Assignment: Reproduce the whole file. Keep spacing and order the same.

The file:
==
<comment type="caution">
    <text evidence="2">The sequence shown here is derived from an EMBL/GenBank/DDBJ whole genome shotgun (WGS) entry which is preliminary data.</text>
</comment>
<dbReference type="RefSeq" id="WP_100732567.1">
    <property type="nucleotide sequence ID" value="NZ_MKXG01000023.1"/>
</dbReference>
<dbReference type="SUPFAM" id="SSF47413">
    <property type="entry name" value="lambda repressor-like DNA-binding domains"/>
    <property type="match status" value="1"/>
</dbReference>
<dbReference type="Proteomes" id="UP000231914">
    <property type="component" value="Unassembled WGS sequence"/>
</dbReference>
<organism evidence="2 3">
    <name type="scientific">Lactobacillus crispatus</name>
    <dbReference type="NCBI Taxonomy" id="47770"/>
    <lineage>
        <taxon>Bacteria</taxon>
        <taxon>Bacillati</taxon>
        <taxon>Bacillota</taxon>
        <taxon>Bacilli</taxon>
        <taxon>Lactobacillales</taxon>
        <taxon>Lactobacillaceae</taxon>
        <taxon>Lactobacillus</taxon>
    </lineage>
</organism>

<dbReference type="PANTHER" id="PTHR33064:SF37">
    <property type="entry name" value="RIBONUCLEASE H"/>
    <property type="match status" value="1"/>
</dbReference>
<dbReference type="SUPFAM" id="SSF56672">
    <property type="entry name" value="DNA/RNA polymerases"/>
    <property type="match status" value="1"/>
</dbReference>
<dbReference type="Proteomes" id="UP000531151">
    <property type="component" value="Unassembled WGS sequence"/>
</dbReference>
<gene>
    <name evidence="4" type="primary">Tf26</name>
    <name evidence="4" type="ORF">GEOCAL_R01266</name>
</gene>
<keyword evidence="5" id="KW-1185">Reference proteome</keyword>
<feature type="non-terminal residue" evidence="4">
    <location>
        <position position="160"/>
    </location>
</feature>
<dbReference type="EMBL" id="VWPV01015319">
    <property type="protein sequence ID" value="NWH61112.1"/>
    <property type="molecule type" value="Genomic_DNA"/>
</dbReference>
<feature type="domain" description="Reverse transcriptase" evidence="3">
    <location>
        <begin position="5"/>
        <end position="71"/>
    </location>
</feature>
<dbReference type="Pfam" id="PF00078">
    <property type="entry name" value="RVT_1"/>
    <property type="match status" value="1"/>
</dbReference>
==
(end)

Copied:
<comment type="caution">
    <text evidence="2">The sequence shown here is derived from an EMBL/GenBank/DDBJ whole genome shotgun (WGS) entry which is preliminary data.</text>
</comment>
<dbReference type="RefSeq" id="WP_100732567.1">
    <property type="nucleotide sequence ID" value="NZ_MKXG01000023.1"/>
</dbReference>
<dbReference type="SUPFAM" id="SSF47413">
    <property type="entry name" value="lambda repressor-like DNA-binding domains"/>
    <property type="match status" value="1"/>
</dbReference>
<dbReference type="Proteomes" id="UP000231914">
    <property type="component" value="Unassembled WGS sequence"/>
</dbReference>
<organism evidence="2 3">
    <name type="scientific">Lactobacillus crispatus</name>
    <dbReference type="NCBI Taxonomy" id="47770"/>
    <lineage>
        <taxon>Bacteria</taxon>
        <taxon>Bacillati</taxon>
        <taxon>Bacillota</taxon>
        <taxon>Bacilli</taxon>
        <taxon>Lactobacillales</taxon>
        <taxon>Lactobacillaceae</taxon>
        <taxon>Lactobacillus</taxon>
    </lineage>
</organism>

<dbReference type="PANTHER" id="PTHR33064:SF37">
    <property type="entry name" value="RIBONUCLEASE H"/>
    <property type="match status" value="1"/>
</dbReference>
<dbReference type="SUPFAM" id="SSF56672">
    <property type="entry name" value="DNA/RNA polymerases"/>
    <property type="match status" value="1"/>
</dbReference>
<dbReference type="Proteomes" id="UP000531151">
    <property type="component" value="Unassembled WGS sequence"/>
</dbReference>
<gene>
    <name evidence="4" type="primary">Tf26</name>
    <name evidence="4" type="ORF">GEOCAL_R01266</name>
</gene>
<keyword evidence="5" id="KW-1185">Reference proteome</keyword>
<feature type="non-terminal residue" evidence="4">
    <location>
        <position position="160"/>
    </location>
</feature>
<dbReference type="EMBL" id="VWPV01015319">
    <property type="protein sequence ID" value="NWH61112.1"/>
    <property type="molecule type" value="Genomic_DNA"/>
</dbReference>
<feature type="domain" description="Reverse transcriptase" evidence="3">
    <location>
        <begin position="5"/>
        <end position="71"/>
    </location>
</feature>
<dbReference type="Pfam" id="PF00078">
    <property type="entry name" value="RVT_1"/>
    <property type="match status" value="1"/>
</dbReference>